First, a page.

Today's Washington Post (11/2/09) notes the White House's apparent softening towards the Israeli side in Mideast negotiations (the headline is "Israel Putting Forth 'Unprecedented' Concessions, Clinton Says," a good indication of the current administration stance). The Post tells us that the Palestinian position "appears to have hardened in recent days," with "little room to negotiate on the key demand for a settlement freeze."
But the paper's summary of the Palestinian position does little to explain this "key demand":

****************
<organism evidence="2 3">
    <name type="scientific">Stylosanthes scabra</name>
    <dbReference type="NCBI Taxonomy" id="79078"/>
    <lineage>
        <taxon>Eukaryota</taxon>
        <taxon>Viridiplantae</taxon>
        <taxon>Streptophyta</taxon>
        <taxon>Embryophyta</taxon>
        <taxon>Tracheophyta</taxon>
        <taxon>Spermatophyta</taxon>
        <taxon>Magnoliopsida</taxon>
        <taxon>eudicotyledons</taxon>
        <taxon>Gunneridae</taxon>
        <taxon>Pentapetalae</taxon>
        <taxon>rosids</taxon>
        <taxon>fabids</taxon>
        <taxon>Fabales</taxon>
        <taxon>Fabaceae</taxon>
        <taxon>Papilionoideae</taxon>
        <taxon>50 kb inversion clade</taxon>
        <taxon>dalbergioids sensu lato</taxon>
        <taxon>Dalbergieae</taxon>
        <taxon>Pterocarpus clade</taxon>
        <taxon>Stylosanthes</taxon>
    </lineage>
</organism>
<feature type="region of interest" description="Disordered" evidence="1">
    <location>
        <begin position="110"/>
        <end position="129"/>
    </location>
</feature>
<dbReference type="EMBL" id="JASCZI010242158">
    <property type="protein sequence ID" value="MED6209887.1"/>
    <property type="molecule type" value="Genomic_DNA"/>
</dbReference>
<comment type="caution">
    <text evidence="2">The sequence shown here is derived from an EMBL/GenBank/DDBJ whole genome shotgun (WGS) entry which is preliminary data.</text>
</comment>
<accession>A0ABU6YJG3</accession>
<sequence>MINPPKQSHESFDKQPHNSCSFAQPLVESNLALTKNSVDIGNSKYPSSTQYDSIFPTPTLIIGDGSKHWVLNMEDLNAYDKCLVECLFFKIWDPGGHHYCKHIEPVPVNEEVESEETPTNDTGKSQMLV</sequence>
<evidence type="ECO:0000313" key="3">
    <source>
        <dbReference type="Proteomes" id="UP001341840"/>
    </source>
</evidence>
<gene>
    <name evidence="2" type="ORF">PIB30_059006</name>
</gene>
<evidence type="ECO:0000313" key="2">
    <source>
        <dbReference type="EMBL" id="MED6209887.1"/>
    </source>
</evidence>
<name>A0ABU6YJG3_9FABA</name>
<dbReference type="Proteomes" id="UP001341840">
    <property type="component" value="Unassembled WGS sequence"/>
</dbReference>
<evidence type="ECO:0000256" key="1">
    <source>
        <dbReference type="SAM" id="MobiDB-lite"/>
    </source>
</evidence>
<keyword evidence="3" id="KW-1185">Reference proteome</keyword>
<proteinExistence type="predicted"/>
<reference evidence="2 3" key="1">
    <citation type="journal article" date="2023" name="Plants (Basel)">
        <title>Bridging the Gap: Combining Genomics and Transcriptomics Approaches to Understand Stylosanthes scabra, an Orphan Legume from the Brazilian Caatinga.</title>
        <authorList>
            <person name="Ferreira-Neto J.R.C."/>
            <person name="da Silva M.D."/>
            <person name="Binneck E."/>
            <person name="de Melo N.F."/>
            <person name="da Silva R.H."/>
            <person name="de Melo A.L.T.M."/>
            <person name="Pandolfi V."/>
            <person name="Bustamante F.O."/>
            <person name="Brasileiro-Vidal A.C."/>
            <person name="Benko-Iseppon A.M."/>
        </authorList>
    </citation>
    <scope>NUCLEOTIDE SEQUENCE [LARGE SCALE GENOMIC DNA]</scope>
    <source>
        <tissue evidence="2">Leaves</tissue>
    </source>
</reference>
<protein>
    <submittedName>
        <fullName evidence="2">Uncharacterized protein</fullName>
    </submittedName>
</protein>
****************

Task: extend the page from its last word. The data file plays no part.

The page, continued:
The Palestinians regard the land occupied by about 300,000 West Bank settlers as part of a future Palestinian state, and consider continued settlement activity an effort to influence negotiations.
Israel promised to halt settlements under previous international agreements, and Palestinian officials say they want those promises fulfilled.
The primary Palestinian objection toIsraeli settlements is not thatthey are "an effort to influence negotiations," or becauseIsraelhas "promised" to do something about them.These settlements, as colonies established in the wake of a military occupation, areviolations of international law; any attempts to obscure that reality misinform readers.